Things Fall Apart

This morning, I picked up a little Buddha bracelet given to me by my friend Debs, intending to wear it. Without a snap, with no undue pressure, the bracelet fell apart. The little black beads fell to the floor.

Last week a beautiful jade bracelet, given to me by a student, did the same thing — in the same place in my bedroom, even — its twenty-one perfectly round stones cascading gently to my carpeted floor. There was no undue pressure; indeed, it had survived quite a rigorous teaching day and two journeys on the light rail. I had tugged on and off sweaters and jackets and boots and gloves and hats, and nothing had happened. Yet when I was home, ready to relax, the thread on which the beads were strung broke for no apparent reason.

A week or two before that, I was lecturing my Level 4 writers when they gasped en masse. Although my lectures are pretty good, I had never received a response quite like that, so I was a little surprised. I asked, “What’s wrong?” and they all pointed to my neck, and then the floor. I discovered that the (second) healing necklace Katrisa had made for me had come apart. Again, no pressure; no undue stress on it; in fact, I didn’t even feel it until my students pointed it out. The precious necklace had just fallen gently, irrevocably, apart. The students tried to rescue every tiny bead and larger semi-precious stone, but the necklace had fallen from a substantial height, and onto a multi-colored carpet.

I grieved over the loss of that necklace. I tried not to show any emotion in class, sharing that I must not need the necklace any more or I’d still have it; but I cried copiously later. It wasn’t just the necklace, of course. It was all that it represented. Katrisa and Kevin made it for me when I was healing from cancer in 2010, and every bead on it was made or chosen with my health in mind.

A lot of things seem to be falling apart in my life these days. In the wee hours of the morning, I heard a crash which I assumed to be my upstairs neighbor hurling yet another piece of furniture to the floor above my bed, a task he seems driven to do approximately every five days. I need to apologize to him (in my thoughts, at least), for I found out that my shower curtain rail was the culprit. When I went in this a.m., it had fallen, inexplicably, into the tub. (I wonder how many neighbors were woken in the process? Karma! Ha! But I digress.)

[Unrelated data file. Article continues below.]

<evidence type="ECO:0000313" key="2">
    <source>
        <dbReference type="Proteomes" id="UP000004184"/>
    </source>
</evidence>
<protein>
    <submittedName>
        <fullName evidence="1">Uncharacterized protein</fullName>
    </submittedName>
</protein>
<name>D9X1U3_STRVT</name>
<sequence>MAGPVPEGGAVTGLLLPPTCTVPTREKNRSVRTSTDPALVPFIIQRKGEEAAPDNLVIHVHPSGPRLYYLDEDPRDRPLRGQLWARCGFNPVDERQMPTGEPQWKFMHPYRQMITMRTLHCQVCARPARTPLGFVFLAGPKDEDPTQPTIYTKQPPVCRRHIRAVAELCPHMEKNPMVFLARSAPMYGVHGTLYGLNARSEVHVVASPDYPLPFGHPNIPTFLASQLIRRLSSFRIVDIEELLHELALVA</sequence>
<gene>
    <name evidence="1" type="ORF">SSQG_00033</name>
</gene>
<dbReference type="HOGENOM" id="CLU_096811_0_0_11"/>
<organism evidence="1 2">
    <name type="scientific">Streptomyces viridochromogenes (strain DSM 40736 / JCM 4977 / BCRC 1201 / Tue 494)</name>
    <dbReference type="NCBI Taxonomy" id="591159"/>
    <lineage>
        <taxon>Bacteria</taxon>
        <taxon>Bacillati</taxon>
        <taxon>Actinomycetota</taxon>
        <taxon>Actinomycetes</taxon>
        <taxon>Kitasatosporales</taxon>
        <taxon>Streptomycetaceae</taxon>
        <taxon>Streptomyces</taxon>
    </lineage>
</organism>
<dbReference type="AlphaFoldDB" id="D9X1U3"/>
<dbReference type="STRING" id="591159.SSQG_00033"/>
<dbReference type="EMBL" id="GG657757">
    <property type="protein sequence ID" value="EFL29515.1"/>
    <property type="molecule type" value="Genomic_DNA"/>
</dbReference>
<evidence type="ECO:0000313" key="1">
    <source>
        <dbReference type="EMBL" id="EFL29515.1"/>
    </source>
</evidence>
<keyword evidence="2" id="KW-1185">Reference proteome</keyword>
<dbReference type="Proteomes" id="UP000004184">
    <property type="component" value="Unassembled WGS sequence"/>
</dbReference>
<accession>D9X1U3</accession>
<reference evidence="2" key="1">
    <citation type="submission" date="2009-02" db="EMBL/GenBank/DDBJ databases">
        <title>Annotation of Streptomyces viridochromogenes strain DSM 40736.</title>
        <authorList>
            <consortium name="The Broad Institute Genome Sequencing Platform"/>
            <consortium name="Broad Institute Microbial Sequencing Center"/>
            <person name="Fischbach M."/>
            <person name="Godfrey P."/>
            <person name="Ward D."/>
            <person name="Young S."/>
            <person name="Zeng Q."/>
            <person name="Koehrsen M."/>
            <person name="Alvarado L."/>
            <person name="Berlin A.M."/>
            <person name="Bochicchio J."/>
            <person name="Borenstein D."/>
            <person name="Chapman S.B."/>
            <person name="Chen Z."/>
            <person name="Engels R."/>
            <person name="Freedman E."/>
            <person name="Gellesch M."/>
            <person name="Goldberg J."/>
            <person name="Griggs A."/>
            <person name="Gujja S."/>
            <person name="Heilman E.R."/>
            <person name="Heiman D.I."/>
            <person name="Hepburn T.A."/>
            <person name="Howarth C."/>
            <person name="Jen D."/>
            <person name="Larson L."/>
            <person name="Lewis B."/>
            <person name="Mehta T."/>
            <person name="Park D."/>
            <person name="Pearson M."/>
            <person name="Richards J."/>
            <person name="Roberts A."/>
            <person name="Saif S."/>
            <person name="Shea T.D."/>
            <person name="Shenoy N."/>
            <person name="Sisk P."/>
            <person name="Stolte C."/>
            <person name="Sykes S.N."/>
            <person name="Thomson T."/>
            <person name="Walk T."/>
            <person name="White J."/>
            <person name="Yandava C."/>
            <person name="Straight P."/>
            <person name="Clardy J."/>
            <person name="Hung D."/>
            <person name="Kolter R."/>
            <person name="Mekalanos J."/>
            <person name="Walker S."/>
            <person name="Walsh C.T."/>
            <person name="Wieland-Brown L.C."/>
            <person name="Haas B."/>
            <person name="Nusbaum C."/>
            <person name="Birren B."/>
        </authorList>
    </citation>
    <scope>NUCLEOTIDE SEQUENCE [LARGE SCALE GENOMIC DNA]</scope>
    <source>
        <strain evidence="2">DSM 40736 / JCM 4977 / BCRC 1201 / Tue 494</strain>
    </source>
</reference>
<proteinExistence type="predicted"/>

I’ve stood in various places in my apartment over the last few weeks, watching as a shelf tumbles from the wall; a clock falls from its perch; books fall from their shelves; and bags of recycling rip of their own accord. Is something special going on? Or is it just that I’ve slowed down enough to watch life happen? Is this what life is like for those of you who learned to savor life, not just race through it?

It’s quite fascinating, actually. As my waking life movements become more and more restricted, my dreams are more vivid and active. I can do all the things I used to do in real life, and more! Last night, Debs and I were in Phoenix; last week I was in Kuwait; and I can’t tell you how many times I’ve visited Portland and Ireland. A few weeks ago I was helping Leah and Than move to a new house in Utah! J.R. and Adrienne came for a visit, and Jules showed up, too. I’ve visited my buddies in DeKalb and LaCrosse, and even took a trip to France. I’ve been swimming, cycling, mountain climbing (no fear of heights in dreams — how great is that?!), and dancing. Oh, yes. Lots of dancing.

Of course, I wake up exhausted, but who cares? I’ve got a life back, even if it’s not quite the one I expected. In this world, the real one, I’m gently falling apart. I’m glad I’m doing it gracefully, like those beads from the jade bracelet, but I must admit that I feel a great sense of loss, all the same.

I think maybe the beauty of a thing, for me, was always the way its individual pieces were put together, not the pieces themselves. Perhaps it’s time for me to notice, as things fall apart, the loveliness of those individual, precious parts.

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